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New Database to Map Schools’ COVID-19 Responses

NASSP partners with superintendents, Brown University professor, and Qualtrics to launch dashboard for school leaders

National education organizations, researchers, and technology experts have joined together to create the first nationwide database that systematically maps schools’ responses to the COVID-19 pandemic across the United States. The data will assist school leaders in assessing the current conditions in their buildings, districts, and neighboring communities so they can make informed health and learning decisions. To build the database, we need all school leaders to fill out this important survey.

Along with NASSP, the organizations leading this groundbreaking work are AASA, The School Superintendents Association; the National Association of Elementary School Principals; Brown University Professor of Economics Emily Oster; and Qualtrics, the experience management company.

Uncertainty and challenges remain ever-present as the 2020–21 school year begins—whether in person or online. The ambiguity is largely due to several factors: the number of COVID-19 cases, disparate response efforts, how these impact school planning, and how leaders should continue monitoring and responding to students, staff, parents, and the broader community. District leaders and school principals still have important questions to answer: How many cases are in their communities? How many students and staff have contracted COVID-19? How are schools in their surrounding communities reopening? What resources are available?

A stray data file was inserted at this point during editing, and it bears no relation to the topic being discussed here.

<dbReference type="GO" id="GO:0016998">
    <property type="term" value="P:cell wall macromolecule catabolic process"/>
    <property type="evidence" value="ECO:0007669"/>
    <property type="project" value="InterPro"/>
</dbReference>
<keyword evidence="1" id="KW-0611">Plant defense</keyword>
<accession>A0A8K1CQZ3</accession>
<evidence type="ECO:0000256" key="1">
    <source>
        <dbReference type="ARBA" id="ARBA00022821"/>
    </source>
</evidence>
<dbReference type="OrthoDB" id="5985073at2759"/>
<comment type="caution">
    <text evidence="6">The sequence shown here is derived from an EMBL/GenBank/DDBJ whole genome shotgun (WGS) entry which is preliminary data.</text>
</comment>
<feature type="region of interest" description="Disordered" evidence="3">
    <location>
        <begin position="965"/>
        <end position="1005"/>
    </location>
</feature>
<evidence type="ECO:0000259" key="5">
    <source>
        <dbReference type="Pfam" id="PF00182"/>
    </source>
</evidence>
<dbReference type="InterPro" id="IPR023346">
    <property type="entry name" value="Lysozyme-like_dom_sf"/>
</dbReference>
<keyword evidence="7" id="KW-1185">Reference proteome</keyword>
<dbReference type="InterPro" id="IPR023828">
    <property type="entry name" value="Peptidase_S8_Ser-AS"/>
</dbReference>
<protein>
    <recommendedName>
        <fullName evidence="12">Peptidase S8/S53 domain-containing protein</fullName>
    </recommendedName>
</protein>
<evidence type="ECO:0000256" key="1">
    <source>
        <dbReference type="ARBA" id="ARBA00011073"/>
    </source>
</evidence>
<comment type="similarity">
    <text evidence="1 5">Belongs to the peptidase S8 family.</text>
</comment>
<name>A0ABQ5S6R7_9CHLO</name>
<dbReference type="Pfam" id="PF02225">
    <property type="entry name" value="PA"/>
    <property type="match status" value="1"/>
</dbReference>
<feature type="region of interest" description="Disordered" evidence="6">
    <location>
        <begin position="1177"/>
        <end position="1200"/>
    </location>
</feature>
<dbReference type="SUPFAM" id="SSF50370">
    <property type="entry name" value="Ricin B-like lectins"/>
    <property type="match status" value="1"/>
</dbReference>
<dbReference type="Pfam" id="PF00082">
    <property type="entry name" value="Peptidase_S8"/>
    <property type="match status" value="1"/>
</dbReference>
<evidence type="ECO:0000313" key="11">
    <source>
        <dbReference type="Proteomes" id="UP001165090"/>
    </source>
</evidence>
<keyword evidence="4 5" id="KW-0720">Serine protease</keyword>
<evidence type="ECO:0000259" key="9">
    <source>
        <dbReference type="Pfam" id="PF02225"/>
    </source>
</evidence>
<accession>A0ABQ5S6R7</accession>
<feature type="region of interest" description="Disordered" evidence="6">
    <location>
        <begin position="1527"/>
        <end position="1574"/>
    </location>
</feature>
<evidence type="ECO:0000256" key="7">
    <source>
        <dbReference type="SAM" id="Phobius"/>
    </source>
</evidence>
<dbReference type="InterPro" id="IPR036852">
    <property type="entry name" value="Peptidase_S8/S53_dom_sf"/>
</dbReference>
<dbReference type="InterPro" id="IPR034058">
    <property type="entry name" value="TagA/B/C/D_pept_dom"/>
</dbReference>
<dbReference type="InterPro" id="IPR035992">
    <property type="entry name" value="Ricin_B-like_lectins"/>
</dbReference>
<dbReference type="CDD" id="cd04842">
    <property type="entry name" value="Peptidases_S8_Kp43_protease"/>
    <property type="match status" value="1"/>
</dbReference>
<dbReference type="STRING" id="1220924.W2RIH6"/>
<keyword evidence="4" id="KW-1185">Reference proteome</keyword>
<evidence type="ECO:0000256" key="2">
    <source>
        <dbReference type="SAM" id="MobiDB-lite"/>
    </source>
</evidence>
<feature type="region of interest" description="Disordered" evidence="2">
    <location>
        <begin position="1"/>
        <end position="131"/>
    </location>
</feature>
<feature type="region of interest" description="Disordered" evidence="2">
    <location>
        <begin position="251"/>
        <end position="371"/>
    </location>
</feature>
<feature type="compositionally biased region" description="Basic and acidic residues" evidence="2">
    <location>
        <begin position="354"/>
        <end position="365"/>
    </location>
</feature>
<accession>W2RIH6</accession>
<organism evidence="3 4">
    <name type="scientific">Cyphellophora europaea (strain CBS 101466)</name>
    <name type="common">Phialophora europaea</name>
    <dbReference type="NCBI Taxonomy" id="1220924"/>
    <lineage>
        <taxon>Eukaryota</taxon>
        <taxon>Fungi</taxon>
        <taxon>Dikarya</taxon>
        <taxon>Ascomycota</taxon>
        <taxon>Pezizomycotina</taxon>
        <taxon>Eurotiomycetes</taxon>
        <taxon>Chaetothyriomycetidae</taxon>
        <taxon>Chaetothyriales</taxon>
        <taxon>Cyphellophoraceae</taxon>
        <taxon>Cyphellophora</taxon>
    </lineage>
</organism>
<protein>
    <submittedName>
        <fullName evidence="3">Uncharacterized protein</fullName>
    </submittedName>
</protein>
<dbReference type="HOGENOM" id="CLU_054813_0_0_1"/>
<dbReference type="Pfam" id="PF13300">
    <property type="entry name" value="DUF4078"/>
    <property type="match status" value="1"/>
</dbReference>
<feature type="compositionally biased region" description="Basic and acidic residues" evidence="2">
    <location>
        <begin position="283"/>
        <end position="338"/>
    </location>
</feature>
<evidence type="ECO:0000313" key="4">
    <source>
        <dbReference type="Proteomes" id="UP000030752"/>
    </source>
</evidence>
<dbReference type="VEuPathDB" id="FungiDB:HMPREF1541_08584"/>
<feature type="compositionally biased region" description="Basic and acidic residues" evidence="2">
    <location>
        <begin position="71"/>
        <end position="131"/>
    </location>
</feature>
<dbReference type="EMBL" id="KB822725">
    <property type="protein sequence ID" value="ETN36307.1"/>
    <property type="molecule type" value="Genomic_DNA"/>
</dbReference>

Once the survey data has been collected, principals will be able to access a dashboard to see the information they submitted as well as from neighboring schools and districts. Access to the dashboard will help close gaps with a living hub of information that helps district and school leaders understand where COVID-19 cases are surging, how the spread of cases is impacting schools, what it means for opening and staying open, and how they can pivot and respond quickly. Education leaders will be able to understand and take action based on data and trends across the country, creating a blueprint and action plan as the academic year progresses. Data will also be analyzed with Qualtrics to allow education leaders and researchers to uncover trends and relationships, such as which early indicators could potentially predict an outbreak. Check out this FAQ page for additional details.

Data collection for the database has begun, and the dashboard is only as useful as the information provided by school leaders across the country. We need your help to build this project. Use the link below to complete the survey now. Fill out your school’s information, and join the fight against the spread of COVID-19 in schools.


Complete the Survey Now




Congress Reaches Impasse on COVID-19 Relief Package

Despite negotiations beginning in July on a fourth COVID-19 pandemic relief package, Congress is still no closer to reaching an agreement. Democrats and Republicans are still far apart on a number of key issues, including overall spending, funding to bolster state and local government revenues, and tying funding for education to school reopenings. Senate Majority Leader Mitch McConnell (R-KY) is currently exploring the possibility of introducing a smaller, more piecemeal package in the hopes it will pass the Senate and place pressure on House Democrats. Minority Leader Chuck Schumer (D-NY) has already derided this approach, as Democrats are demanding a full package funded at a minimum of $2.2 trillion. One possibility was to tie any potential COVID-19 relief onto must-pass budget legislation to circumvent FY 2020 funding set to expire on September 30. Congress must pass some sort of budget legislation before this date to avoid a potential government shutdown, something both Democrats and Republicans want to avoid in a pivotal election year. Originally, many saw this as an avenue to help secure the passage of additional COVID-19 relief, but Speaker Pelosi and Secretary Mnunchin both agreed that any sort of continuing resolution should be passed in a “clean” manner, meaning no additional legislation would be tied to budget legislation. This diminishes the possibility of a future COVID-19 relief package, but NASSP will continue to advocate for additional relief for our nation’s principals and the schools they lead.